Now, in our home, we fill it with books. Most rooms have bookshelves and if they done, books are stacked on surfaces. Even with crammed shelves in their bedrooms and playroom, the library is a favorite spot for the girls. Even Elle insists on picking her own book when we visit. I am grateful for this love of reading – that it is our family norm and an ingrained part of our family’s culture.

Financial Awareness
Before Dave Ramsey wrote about his envelope system, my parents taught me to separate my allowance into categories of spend, save, and give. I remember the thrill of opening my first savings account and putting money aside. These lessons stayed with me into my teenage years, when I was able to pay for part of my first overseas experience with money I had saved to the way in which we budget and spend our money intentionally.

We opened Bea’s first savings account last year and she was so excited to sign her own name! About six months or so after we opened it, she asked if we could withdraw some money. When I asked why, she had a specific book in mind that she wanted to buy. I love that she already has an understanding of saving money for something you want. She also saves up her piggy bank to give to the Museum of Nature and Science’s saber tooth tiger.

I know we’ll have to go deeper one day, but for now, I’m glad that what my parents learned and taught me is being passed onto our kids.

Gardening
I could put this one for mine as well, but when I asked Frank about a legacy from his grandparents, he told me about his PopPop’s garden. He remembers the boxes filled with tomatoes and peppers and other veggies. Boxes that remain at the house to this day. When Frank’s aunt sent us a stack of old family photos, many were pictures of his dad’s garden – packed tight with the same veggies his grandfather had planted.

We have always had a backyard garden but doing it with kids adds a new level to the experience. Bea loves going out to collect zucchini and tomatoes and both girls learned at a young age that tomatoes off the vine are the best. This year we were able to harvest some apples off our small tree, and it was so fun to make connections between small seeds and the snacks we were eating.

Awareness Through Travel
My brother and I were the same age as Bea and Elle are right now when my parents moved us to Germany. I always knew that move took a lot of courage but now I have a whole new appreciation for it. I link my own love of travel and exploration to those early years of navigating kindergarten in a foreign country.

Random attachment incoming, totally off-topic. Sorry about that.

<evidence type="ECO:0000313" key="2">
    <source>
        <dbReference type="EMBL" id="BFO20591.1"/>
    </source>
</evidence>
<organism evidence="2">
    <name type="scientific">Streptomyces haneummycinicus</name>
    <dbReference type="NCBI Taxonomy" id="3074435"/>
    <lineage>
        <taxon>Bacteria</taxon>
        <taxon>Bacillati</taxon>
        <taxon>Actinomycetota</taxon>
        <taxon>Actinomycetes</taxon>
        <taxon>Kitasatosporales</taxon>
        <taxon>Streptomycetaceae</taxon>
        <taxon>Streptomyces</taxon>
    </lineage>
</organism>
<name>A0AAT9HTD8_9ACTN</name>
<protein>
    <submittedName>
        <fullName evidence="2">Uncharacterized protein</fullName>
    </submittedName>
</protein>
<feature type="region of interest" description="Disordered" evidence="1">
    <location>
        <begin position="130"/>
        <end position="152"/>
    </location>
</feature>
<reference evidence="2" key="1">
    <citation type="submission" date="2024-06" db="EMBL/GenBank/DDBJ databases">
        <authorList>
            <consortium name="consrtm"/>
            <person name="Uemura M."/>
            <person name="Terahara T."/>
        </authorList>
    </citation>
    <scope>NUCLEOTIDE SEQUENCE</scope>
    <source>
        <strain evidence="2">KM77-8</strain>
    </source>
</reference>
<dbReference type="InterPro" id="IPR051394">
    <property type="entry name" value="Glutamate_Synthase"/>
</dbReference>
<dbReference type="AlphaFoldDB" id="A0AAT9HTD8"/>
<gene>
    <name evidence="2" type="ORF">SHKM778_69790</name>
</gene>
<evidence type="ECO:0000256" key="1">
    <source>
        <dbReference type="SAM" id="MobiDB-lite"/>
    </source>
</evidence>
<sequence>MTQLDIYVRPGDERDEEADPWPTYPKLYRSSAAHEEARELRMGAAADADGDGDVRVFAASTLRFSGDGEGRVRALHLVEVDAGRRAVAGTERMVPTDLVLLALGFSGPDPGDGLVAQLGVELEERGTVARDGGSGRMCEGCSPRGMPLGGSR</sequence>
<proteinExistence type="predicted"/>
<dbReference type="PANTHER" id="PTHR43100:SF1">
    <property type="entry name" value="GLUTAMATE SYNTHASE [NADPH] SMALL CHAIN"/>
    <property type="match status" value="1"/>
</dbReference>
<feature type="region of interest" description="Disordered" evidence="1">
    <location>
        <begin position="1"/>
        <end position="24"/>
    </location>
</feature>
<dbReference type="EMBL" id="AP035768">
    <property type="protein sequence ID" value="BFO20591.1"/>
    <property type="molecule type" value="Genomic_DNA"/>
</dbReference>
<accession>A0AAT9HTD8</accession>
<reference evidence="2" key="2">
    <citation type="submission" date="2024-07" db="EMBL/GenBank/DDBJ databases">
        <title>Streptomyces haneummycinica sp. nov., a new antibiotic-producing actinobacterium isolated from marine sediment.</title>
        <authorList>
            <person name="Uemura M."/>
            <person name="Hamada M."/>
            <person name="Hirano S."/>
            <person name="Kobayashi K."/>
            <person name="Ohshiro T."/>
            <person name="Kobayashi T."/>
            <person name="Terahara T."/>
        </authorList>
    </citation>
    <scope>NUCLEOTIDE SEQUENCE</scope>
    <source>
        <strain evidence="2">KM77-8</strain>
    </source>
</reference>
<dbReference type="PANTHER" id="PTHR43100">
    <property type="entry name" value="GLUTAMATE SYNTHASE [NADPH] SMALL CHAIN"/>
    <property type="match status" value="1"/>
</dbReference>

Though we haven’t taken any international trips with the girls, we want to one day soon. And in the meantime, we are intentional with our family vacations. Where do we want to go that reflect our family’s priorities? How do we use our time off to help build our own values? From National Parks to historic sites in Philadelphia, we take time to recognize the rich natural and cultural history of America.

Generosity
Both sets of my grandparents were known for their generosity. From time and skill to money and objects, my grandparents lived life with open hands and care for their neighbors. My parents live the same way. I remember watching my mom or dad sit at the dining room table, writing checks to various organizations each month. No matter our own financial situation, giving was a priority. So, from a young age, I learned to set aside a portion of my own money to give.

Now, Bea always asks for a dollar to put in the red offering bag at church. Though we do most of our giving online, we talk with Bea about where we give and why. I want this conversation to be one our girls remember having – one that helps shape their view of the world. We often can’t change policies so easily as we can support the organizations we most believe in. So, we use our dollars to vote and to support life-changing work.

What are your top priorities when you think about your family’s culture? What are some things that your grandparents did that affect the way you view the world today?